The C.30 flew in 1933, and became the most successful of the Cierva aircraft. It featured direct control of the rotor, finally allowing the aircraft to easily fly at very slow speeds. Avro built it in the U.K., Focke-Wulf in Germany and Loire et Olivier in France. Modified licensed copies appeared in Japan and the United States as well. Cierva himself landed an Avro-built model on the Spanish Navy seaplane tender Dedalo in 1934 and took off again.

Taking off from Dedalo. 7 March 1934.

The C.30 was slow, by design, with a range of about 450 kilometers. Neither of those was particularly important to its designer or its operators – it job was to move at a very slow speed, observing targets on the ground (in its artillery-spotter role) or under the sea (in its anti-submarine configuration). It carried just a pilot (the improved C.40 added an observer) and, when the jump-start feature of the C.40 was added (as was done with some machines), it could take off with a very brief starting run.

An improved model, the C.40, appeared in 1938, delayed by problems with its engine, but by then Cierva’s death in an airliner crash in the Netherlands in December 1936 had ended the aircraft’s development. A staunch supporter of Francisco Franco, he’d played a key role in Franco’s escape from exile in the Canary Islands and become active in the Nationalist cause.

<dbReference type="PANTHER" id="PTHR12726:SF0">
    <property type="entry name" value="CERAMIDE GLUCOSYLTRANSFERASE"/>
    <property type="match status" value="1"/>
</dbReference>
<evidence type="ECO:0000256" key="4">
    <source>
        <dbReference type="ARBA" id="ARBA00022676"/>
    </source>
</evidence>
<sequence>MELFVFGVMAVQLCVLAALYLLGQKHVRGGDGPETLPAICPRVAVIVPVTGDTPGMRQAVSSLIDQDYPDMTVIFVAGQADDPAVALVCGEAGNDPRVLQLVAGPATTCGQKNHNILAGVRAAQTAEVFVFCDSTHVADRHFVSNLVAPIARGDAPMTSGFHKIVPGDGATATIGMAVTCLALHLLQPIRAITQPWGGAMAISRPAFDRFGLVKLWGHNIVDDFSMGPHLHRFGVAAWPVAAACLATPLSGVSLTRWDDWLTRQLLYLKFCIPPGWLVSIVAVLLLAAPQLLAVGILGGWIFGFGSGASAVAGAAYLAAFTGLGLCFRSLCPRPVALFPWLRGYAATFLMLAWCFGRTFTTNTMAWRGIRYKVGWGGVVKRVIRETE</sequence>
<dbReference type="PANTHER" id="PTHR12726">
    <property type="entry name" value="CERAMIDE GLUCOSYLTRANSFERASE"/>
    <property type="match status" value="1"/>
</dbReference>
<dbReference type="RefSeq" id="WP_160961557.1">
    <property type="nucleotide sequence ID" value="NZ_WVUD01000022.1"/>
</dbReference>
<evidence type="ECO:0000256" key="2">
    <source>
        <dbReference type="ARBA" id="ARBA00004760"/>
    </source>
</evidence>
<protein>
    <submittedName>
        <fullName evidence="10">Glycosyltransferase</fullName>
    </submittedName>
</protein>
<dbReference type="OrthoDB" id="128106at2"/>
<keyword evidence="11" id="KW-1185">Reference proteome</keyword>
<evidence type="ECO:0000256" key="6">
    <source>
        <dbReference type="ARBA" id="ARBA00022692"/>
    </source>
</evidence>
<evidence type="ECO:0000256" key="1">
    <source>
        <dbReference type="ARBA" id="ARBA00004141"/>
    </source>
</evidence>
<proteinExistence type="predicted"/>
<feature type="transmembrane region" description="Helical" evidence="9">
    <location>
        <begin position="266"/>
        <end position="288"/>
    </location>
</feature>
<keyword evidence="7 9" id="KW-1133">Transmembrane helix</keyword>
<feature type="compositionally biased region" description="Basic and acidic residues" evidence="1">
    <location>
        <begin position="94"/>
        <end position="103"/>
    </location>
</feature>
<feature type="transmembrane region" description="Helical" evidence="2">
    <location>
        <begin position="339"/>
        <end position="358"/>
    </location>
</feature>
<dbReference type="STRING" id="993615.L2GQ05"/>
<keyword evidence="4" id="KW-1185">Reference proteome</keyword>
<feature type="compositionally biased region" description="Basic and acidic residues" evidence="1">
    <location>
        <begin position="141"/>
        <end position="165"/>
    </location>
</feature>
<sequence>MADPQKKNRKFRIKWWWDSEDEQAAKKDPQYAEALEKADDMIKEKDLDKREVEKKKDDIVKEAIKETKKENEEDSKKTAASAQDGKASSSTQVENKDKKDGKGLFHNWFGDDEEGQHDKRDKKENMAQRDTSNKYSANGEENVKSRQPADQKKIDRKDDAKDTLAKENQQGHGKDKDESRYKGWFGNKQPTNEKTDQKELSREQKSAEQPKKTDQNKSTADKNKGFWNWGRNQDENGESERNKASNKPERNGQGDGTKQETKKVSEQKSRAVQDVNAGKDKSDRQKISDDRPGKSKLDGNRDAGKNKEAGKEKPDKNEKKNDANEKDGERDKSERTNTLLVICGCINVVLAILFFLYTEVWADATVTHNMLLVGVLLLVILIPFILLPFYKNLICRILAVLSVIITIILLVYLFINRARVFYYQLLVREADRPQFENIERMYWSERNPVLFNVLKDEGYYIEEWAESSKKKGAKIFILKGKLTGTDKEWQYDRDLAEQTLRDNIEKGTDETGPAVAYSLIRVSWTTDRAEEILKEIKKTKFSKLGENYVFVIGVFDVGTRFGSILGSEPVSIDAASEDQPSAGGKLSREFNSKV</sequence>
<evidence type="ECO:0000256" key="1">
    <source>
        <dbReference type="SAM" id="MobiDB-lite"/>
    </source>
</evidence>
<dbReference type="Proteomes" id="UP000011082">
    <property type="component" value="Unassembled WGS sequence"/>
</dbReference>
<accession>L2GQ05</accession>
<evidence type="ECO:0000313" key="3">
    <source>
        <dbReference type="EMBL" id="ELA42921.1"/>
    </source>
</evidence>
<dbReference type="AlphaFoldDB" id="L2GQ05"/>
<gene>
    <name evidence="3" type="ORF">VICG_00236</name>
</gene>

The Royal Air Force used its autogyros to calibrate radar stations, but real military use began (and pretty much ended) with the Imperial Japanese Army, which deployed the Ka-1 (a licensed copy of the C.30) as an artillery spotter and then for anti-submarine work from the Army’s two escort carriers (yes, the Japanese Army operated aircraft carriers). The French Navy ordered 65 of them, but seem to have made little use of them. The Germans captured most of these aircraft in 1940. But likewise did not actively deploy them.

Very few of the craft survived the war; they appear to have been rather fragile. A few continued in civilian use until the 1950’s, and some survive in museums. Autogyros, now usually powered by a small jet engine, continue to have a following in this century.

The autogyro first appeared in Second World War at Sea games in the long out-of-print Leyte Gulf; Japanese Ka-1 aircraft flying from the two Army escort carriers. We included British versions in one of the older Golden Journals (and Austro-Hungarian ones, just because). A Panzer Grenadier version of the Ka-1 appeared in the old Secret Weapons book.

RAF officers examine a C.30 used for Army cooperation.

The C.30 (actually the license-built Focke-Wulf Fw.30 Heuschrecke, or “Grasshopper”) appears in The Cruel Sea, in some scenarios operated by German helicopter carriers. The German Navy did not actually deploy any of them at sea, but that doesn’t stop us from using them in our alternative history. In game terms they’re “helicopters,” even though they’re actually a different class of aircraft. They’ll show up again in other games and expansions, in some of their other forms.

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Mike Bennighof is president of Avalanche Press and holds a doctorate in history from Emory University. A Fulbright Scholar and award-winning journalist, he has published over 100 books, games and articles on historical subjects. He lives in Birmingham, Alabama with his wife, three children and his dog, Leopold.